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Place of the artists in the streaming way ?


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58 minutes ago, Chris 1970 said:

You are right… it's the new world.

But if recording music is the poor part of the diptyque album/live, recording studios will die too.

Then, how do you record jazz, classic, world, rock band, and even sophisticated electro… – in fact all but an artist locked in a closet – without a sound engineer, a mixing table, multiple different mics, elaborate connections, and… a great AD converter ?

I love albums in the "locked in a closet" way, some are brillant and in my favorite list. But this way can't be all the music; and for the artist, the unique way to explore… What about a saxophone there, what about an orchestral arrangement, what about the beauty of a real bass… ?

For example, in pop music, could the omnipresent Auto-tune be a lake of sound engineering in the first place ? Not just a style thing that will pass.

We all know theses stories of bands in studio for one year… or just one week of live recording to make a Masterpiece.
Without sound engineering, how do you do ?

well, I think they'll still need a studio as they need recorded music to sell the tickets. 

re the classical music: in my view, we live in a great times when it comes to high quality recordings. most of it is recorded in concert halls. 

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I love the story of MC Hammer when he was starting out. He was offered a record contract and turned it down. He said he could do better selling CDs out of the trunk (boot) of his car. :)

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1 hour ago, Paulssurround said:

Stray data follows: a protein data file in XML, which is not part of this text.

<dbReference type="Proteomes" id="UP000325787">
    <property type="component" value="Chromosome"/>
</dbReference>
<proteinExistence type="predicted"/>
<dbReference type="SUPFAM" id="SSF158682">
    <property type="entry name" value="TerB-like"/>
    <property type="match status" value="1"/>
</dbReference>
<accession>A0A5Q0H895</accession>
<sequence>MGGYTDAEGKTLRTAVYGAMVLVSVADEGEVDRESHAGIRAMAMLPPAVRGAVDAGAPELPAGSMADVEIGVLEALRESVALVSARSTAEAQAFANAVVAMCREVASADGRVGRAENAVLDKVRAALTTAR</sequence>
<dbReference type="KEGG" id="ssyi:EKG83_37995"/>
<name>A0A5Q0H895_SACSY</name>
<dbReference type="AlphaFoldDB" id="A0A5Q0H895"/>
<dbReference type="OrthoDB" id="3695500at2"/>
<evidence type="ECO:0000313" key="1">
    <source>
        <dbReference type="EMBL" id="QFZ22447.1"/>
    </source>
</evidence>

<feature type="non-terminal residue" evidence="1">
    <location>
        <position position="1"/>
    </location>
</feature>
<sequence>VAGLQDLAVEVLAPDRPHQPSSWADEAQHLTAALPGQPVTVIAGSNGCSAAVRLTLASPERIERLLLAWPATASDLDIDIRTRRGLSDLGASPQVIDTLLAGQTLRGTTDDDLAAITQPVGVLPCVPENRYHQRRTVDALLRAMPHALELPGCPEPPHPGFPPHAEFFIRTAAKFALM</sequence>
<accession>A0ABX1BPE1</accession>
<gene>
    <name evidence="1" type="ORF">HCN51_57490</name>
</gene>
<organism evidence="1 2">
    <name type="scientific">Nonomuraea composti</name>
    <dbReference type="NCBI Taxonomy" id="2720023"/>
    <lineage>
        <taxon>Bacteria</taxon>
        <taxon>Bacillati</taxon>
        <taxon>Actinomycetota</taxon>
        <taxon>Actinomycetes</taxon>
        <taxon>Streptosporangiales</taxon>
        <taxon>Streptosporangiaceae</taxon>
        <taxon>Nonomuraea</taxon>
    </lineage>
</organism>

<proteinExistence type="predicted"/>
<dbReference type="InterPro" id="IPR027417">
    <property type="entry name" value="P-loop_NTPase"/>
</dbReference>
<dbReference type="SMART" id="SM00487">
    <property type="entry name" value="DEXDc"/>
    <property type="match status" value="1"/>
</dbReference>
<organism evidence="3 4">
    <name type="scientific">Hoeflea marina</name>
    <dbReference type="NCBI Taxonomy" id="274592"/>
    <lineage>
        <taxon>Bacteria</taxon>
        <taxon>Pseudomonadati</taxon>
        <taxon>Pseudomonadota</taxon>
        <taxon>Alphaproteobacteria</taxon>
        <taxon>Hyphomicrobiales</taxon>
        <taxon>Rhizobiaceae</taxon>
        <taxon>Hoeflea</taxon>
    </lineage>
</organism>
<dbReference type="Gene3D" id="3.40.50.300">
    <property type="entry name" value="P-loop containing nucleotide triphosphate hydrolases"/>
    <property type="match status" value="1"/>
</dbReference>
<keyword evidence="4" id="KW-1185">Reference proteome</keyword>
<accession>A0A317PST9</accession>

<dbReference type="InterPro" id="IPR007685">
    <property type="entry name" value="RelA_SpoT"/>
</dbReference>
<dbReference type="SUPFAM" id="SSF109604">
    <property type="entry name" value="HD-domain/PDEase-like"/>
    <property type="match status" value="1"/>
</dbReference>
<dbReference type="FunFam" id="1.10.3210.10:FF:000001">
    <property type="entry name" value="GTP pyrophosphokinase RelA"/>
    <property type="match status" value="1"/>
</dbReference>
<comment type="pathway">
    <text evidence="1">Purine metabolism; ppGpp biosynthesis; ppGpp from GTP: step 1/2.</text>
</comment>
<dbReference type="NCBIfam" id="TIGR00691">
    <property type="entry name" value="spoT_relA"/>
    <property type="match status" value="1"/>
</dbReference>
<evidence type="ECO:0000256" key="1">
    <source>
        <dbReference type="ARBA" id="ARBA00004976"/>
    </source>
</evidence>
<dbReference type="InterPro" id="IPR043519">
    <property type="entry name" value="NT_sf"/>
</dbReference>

When most of us were growing up, there were no personal computers, smart phones, video games or streaming

All we had was music on vinyl or radio.

‘I think music was more profitable for most musicians back then, and a single “hit” could be extremely lucrative and life changing for fame and fortune.

The smart money was often with rock groups that funded their own concert tours, and fortunes were made from royalties and concert ticket sales

Nowadays, I have no idea what the business model is?

Unfortunately the good old days weren't actually the good old days for artists.  The greed of the record labels and music publishers (where the real money often is) created a system where many artists who were huge hits were actually broke.  This article talks about the situation with Tom Petty and the unique for the time way he dealt with it.

https://www.history.com/this-day-in-history/tom-petty-defies-his-record-label-and-files-for-bankruptcy

This happened to more musicians than you would think.  The realization that they were being ripped off by the big labels is what lead to people like The Beatles, Led Zeppelin, King Crimson, The Rolling Stones and others to create their own record labels.  When Robert Fripp founded his record label, Discipline Global Mobile in 1992, he said "DGM has aimed to be "a model of ethical business in an industry founded on exploitation, oiled by deceit, riven with theft and fueled by greed."  Hmmm.

If you haven't seen it I would also highly recommend watching the movie "Standing in the Shadows of Motown".  It is a fantastic movie about the unsung musicians who were the backbone, and in most cases the musical genius, behind the Motown Sound.  As such they were responsible for more hits that The Beatles, The Stones and Elvis put together!  Yet most of them remained underpaid and relatively unknown, musical masters playing in piano bars, etc., until this movie came out.